In late 2015, New York City Mayor Bill de Blasio signed into law a three-year extension of NYC’s biotechnology tax credit. The credit, which was set to expire on January 1, 2016, is now available through December 31, 2018. Generally, the biotech tax credit allows emerging biotech companies to claim an annual refundable credit of up to $250,000 for certain costs and expenses. Extension of the credit underscores the city’s continued policy of incentivizing the start-up and early-stage growth of biotech companies.
Qualification for Biotech Tax Credit
A company engaged in biotechnologies is allowed a credit in NYC against the general corporation tax, business corporation tax, or unincorporated business tax for amounts paid or incurred for certain facilities (including upgrades), operations, and employee training, if the biotech company (1) is a “qualified emerging technology company” (“QETC”) and (2) meets certain eligibility requirements.
The following requirements must be met in order for a company to qualify as a QETC:
- The company must be located in NYC (i.e., the five boroughs);
- The company must have total annual product sales of $10 million or less; and
- The company must meet either one of the following two criteria:
- The company’s primary products or services are classified as emerging technologies; or
- The company has research and development (“R&D”) activities in New York State, and its ratio of R&D funds (as defined by the National Science Foundation) to net sales equals or exceeds the average such ratio for all companies surveyed by the National Science Foundation.
It should be noted that the terms “total annual product sales,” “primary products or services,” “emerging technologies,” and “net sales” all have specific meanings under the applicable law. It is important that a taxpayer analyzing whether it may qualify as a QETC consult with a tax professional in interpreting and applying these terms and the rules they relate to.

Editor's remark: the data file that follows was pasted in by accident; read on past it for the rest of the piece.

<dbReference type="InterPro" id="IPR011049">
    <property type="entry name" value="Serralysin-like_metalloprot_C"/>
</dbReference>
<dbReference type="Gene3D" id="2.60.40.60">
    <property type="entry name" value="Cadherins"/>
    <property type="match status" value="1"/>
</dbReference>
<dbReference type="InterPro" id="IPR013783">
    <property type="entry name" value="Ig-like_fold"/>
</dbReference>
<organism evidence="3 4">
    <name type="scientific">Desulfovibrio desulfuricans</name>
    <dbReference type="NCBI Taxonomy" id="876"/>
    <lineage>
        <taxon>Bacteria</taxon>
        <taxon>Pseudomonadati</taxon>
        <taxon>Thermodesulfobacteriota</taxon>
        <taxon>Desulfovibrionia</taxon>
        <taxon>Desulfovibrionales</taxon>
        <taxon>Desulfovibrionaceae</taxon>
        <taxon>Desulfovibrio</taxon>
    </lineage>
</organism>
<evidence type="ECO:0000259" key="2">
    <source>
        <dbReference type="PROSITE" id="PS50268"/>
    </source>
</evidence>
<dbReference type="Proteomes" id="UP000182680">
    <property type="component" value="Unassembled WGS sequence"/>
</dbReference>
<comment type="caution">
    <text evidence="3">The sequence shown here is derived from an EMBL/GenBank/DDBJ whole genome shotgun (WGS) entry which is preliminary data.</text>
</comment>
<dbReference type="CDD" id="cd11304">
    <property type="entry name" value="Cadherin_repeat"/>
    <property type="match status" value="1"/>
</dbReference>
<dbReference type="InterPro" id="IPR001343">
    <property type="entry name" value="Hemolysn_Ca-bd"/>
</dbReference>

Once it is determined that the company is a QETC engaged in biotechnologies, in order for the company to be eligible for the $250,000 biotech tax credit, it must satisfy the following additional requirements:
- Have 100 or fewer full-time employees, with at least 75% of those employees employed in NYC;
- Have a ratio of R&D funds to net sales which equals or exceeds 6% during the calendar year ending with or within the taxable year for which the credit is claimed; and
- Have gross revenues (along with the gross revenues of affiliated and related members) that did not exceed $20 million for the calendar year immediately preceding the calendar year ending with or within the taxable year for which the credit is claimed.
Amount of the Credit
The amount of the tax credit, subject to the $250,000 annual limitation, is generally computed as the sum of the following amounts:
- 18% of R&D property, costs, and fees incurred in connection with emerging technology activities;
- 9% of qualified research expenses (specifically defined under the rules) paid or incurred by the taxpayer; and
- 100% of qualified high-technology training expenses (specifically defined under the rules) paid or incurred by the taxpayer, limited to $4,000 per employee per year.
The biotech tax credit may be claimed for a maximum of three consecutive tax years. Any portion of the credit that cannot be applied to the current year’s tax liability may be refunded (without interest) or applied as a payment against next year’s tax.
Therefore, if all of the requirements are met, a biotech company could potentially obtain a cumulative benefit of $750,000 over a three-year period. Such benefit could prove valuable to emerging biotech companies in terms of additional liquidity in the critical early stages.
“Biotech is growing faster than ever, and New York is wisely giving this industry additional tools for growth,” said council member Daniel Garodnick. ”This tax credit has proven successful in giving startups a little help as they strive to stay on the cutting edge.”
For further information, please contact the authors or your regular counsel